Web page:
2. Conflict Styles. Although you wouldn’t actually come out and say, “By the way, I am a more avoidant conflict style, just so you know,” it is important to understand how each of you handles conflict. In our marriage prep class, I remember my teacher saying it was important and beneficial to have disagreements while you are dating so you can see how the other person reacts to conflict. Since my husband and I disagreed on more than one occasion while we were dating, we found out that our conflict styles were vastly different from the other. But we were able to work through our issues before marriage so that now being married we are much more aware of how the other person feels and are able to compromise easier.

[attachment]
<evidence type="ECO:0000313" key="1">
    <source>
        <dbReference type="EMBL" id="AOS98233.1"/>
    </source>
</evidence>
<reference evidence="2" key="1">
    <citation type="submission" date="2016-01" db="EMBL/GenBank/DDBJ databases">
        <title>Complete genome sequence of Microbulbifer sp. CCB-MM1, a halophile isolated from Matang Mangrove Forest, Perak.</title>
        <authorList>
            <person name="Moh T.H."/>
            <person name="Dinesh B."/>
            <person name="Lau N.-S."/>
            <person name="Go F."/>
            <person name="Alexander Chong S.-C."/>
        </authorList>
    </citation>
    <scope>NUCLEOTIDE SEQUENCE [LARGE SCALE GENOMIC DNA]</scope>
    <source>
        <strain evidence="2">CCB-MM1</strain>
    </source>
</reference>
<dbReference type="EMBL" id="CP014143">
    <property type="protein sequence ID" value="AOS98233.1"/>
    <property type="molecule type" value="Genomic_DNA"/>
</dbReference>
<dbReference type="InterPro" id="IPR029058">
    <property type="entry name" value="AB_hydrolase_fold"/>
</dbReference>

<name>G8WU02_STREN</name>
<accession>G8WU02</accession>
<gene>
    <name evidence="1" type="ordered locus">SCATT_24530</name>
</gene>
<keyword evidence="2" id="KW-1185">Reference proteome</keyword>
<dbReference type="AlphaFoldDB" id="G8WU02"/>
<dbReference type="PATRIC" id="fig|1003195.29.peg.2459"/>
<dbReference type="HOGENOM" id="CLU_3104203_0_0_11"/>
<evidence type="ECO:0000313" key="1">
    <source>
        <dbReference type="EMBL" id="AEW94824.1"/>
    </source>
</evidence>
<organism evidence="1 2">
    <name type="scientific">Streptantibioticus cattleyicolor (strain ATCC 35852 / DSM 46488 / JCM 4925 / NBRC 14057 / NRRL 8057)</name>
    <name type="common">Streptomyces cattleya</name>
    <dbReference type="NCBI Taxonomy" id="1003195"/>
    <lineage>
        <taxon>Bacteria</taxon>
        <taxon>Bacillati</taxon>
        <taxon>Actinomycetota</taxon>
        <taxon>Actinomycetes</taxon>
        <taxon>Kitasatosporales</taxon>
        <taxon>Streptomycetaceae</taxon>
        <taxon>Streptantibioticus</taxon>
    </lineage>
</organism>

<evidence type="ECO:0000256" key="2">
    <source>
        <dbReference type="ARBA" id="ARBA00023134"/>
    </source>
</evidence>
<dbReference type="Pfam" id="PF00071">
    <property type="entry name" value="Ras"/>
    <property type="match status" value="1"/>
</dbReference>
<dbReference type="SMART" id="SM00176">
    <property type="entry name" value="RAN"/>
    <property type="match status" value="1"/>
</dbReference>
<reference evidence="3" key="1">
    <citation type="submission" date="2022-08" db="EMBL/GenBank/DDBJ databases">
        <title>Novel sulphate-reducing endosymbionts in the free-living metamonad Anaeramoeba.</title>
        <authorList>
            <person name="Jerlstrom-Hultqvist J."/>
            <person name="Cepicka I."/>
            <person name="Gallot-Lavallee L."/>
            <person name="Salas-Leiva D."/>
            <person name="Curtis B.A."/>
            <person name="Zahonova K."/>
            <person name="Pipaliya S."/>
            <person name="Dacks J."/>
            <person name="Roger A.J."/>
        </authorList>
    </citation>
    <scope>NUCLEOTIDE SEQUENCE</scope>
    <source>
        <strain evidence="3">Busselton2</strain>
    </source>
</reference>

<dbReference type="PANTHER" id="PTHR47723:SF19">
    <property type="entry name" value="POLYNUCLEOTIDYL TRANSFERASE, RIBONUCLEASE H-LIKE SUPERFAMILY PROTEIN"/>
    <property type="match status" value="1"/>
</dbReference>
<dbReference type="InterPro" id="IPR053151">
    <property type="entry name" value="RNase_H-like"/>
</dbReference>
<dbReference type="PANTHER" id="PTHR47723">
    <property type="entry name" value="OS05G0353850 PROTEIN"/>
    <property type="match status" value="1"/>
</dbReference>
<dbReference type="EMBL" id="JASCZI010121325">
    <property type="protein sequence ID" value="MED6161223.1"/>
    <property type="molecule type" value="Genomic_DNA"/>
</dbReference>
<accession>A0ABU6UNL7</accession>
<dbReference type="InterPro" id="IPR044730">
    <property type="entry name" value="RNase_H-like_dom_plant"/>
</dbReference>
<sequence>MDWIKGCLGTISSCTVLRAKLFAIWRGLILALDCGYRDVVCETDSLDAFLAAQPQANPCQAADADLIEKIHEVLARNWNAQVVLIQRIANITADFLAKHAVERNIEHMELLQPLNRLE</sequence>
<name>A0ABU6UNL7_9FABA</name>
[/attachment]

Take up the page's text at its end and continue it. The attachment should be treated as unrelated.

3. Household Responsibilities. Okay, let’s be real for a second. When you are dating and trying hard to impress your boyfriend/girlfriend, you will probably say anything that sounds good when it comes to household chores. Like, “I would take out the garbage everyday and then run to the nearby meadow to pick you flowers on the way back from the dumpster.” And then they will sigh and swoon over how lucky they are to have you. Until after a few months of marriage and garbage is piling up and each of you is looking at the other with that look of, “Well, I did it last time, why can’t you do it?” I’m not speaking from experience or anything. I just remember what it’s like from both sides. And I know what it’s like when you have unrealistic expectations for how you or your partner handles everyday chores. So it is important to have an honest and real conversation about what you expect from one another. Do you hate cleaning the bathroom? Do you expect the woman to cook every meal? Do you expect the man to cook every meal? Who is responsible for the trash? And for the flower picking? These are all real and important questions that should be addressed (except maybe the flowers… though I do support the frequent giving of flowers). I can tell you it will highly decrease your chances of arguments and hurt feelings over chores in the future. Of course, things like this will change over time. So it may be better to pay attention to underlying values evident in these conversations rather than the actual specific tasks.